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Red Deer Daughters of Wisdom

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The Red Deer Daughters of Wisdom was introduced into the rural community for those in need of education, health care and basic human and spiritual resources. The Daughters of Wisdom was co-founded in France in 1703 by Louis-Marie de Montfort and Marie-Louise Trichet. Marie Louise dedicated her life to caring for the sick and opened new houses all over France promoting religion and community life until her death in 1757.

The congregation of the Daughters of Wisdom continued to expand and flourish until the French Revolution in 1792 when several of the women were executed. These women suffered religious persecution in the Franco-Prussian War when they were no longer allowed to wear their religious habit in public schools and hospitals. As a result, many withdrew from their work as teachers and nurses and some left to find establishments outside of France.

In 1904, four Daughters of Wisdom arrived in British Columbia where they were invited to serve the new territorial jurisdiction of the Bishop. In 1905, Bishop Legal at St. Albert invited the Tinchebray priests to come to central Alberta to serve the communities of Innisfail and Red Deer. In 1907, Bishop Legal sent Father Voisin to France to find Sisters who would start a boarding school in North Red Deer. In 1911, the Daughters of Wisdom opened a hospital in Castor and eventually 12 other convents in Western Canada.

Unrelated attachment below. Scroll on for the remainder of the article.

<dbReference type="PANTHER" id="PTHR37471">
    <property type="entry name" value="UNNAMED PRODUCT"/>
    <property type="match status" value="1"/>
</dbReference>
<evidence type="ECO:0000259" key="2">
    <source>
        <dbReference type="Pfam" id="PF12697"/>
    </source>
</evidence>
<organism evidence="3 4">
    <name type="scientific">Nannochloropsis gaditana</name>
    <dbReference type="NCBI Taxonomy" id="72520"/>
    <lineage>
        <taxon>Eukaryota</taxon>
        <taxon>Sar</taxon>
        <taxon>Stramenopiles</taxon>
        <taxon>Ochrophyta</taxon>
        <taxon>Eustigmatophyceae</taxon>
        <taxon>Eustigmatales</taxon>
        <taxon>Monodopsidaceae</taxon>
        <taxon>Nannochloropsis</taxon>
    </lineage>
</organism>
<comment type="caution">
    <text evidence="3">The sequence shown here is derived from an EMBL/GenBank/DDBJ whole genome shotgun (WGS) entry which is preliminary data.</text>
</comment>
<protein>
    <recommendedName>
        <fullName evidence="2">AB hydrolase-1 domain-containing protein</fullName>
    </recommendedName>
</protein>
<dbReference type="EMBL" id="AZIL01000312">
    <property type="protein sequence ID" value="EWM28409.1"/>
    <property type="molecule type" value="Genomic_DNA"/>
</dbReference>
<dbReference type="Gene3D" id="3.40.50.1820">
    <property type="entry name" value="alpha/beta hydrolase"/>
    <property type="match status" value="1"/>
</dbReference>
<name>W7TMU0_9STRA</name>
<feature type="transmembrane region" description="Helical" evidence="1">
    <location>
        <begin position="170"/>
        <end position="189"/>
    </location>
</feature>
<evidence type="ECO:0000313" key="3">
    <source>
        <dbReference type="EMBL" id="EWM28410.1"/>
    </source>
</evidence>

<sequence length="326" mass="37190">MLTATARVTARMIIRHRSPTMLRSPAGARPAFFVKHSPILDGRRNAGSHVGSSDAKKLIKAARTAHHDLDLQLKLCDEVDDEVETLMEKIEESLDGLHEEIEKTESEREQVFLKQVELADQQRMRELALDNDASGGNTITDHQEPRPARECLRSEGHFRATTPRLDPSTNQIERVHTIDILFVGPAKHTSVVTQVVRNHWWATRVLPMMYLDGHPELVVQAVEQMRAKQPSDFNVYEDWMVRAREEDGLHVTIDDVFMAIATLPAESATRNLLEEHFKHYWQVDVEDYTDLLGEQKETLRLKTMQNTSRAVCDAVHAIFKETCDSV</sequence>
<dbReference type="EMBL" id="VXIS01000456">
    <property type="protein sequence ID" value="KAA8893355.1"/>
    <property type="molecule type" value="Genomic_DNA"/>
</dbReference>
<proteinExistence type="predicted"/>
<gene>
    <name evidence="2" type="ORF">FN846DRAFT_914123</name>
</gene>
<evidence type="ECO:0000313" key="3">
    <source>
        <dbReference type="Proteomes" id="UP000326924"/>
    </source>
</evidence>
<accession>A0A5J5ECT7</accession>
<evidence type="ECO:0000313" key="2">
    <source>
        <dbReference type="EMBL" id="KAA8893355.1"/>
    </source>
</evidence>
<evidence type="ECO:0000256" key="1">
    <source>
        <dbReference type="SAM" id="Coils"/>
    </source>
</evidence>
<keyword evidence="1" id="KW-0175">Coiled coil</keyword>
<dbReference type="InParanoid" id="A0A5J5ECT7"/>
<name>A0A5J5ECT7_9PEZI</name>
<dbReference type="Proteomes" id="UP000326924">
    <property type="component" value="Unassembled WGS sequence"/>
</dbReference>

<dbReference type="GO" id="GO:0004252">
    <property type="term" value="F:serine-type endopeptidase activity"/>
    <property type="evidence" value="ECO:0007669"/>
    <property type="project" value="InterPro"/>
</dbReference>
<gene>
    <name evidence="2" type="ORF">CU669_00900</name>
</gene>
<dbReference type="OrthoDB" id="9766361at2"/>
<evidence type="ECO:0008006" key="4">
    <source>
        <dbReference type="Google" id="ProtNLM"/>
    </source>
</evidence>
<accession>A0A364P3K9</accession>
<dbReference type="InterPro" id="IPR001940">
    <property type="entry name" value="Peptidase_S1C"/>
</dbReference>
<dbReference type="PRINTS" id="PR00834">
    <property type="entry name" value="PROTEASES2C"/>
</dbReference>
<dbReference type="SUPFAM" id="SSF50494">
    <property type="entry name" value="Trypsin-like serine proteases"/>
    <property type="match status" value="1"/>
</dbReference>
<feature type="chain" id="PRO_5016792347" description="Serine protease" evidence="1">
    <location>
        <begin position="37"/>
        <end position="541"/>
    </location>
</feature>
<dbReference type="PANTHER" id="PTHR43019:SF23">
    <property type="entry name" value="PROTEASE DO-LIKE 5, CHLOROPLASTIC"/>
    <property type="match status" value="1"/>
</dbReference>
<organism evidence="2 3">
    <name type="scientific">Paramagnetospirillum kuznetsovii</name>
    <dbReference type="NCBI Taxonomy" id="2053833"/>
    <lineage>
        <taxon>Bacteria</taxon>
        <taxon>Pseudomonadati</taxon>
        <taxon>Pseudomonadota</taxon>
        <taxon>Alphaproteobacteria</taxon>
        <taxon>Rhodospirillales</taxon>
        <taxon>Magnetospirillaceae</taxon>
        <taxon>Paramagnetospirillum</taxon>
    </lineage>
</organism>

In the early 1960s, most of the religious communities began to face a decrease in the number of postulants and Sisters who were aging. The convent in Red Deer on Mission Hill is currently a retirement home for all Daughters of Wisdom who served the various communities in Alberta. Archbishop Emile J. Legal. ca. 1911

These women were vital in the way that they founded the first schools, hospitals and homes for the orphans, elderly and the mentally ill. They served Aboriginal communities, taught religious doctrine in parishes and administered to the sick and dying. They derived their spiritual strength through their faith in God and from living and sharing with other women in their communities. These women were ordinary people who were involved in extraordinary activities. Today, the congregation still continues in many countries.

Source:

  • Hursey, Roberta. "Researching Women's Religious Communities - A Personal Journey". September 17, 1999.

 

  
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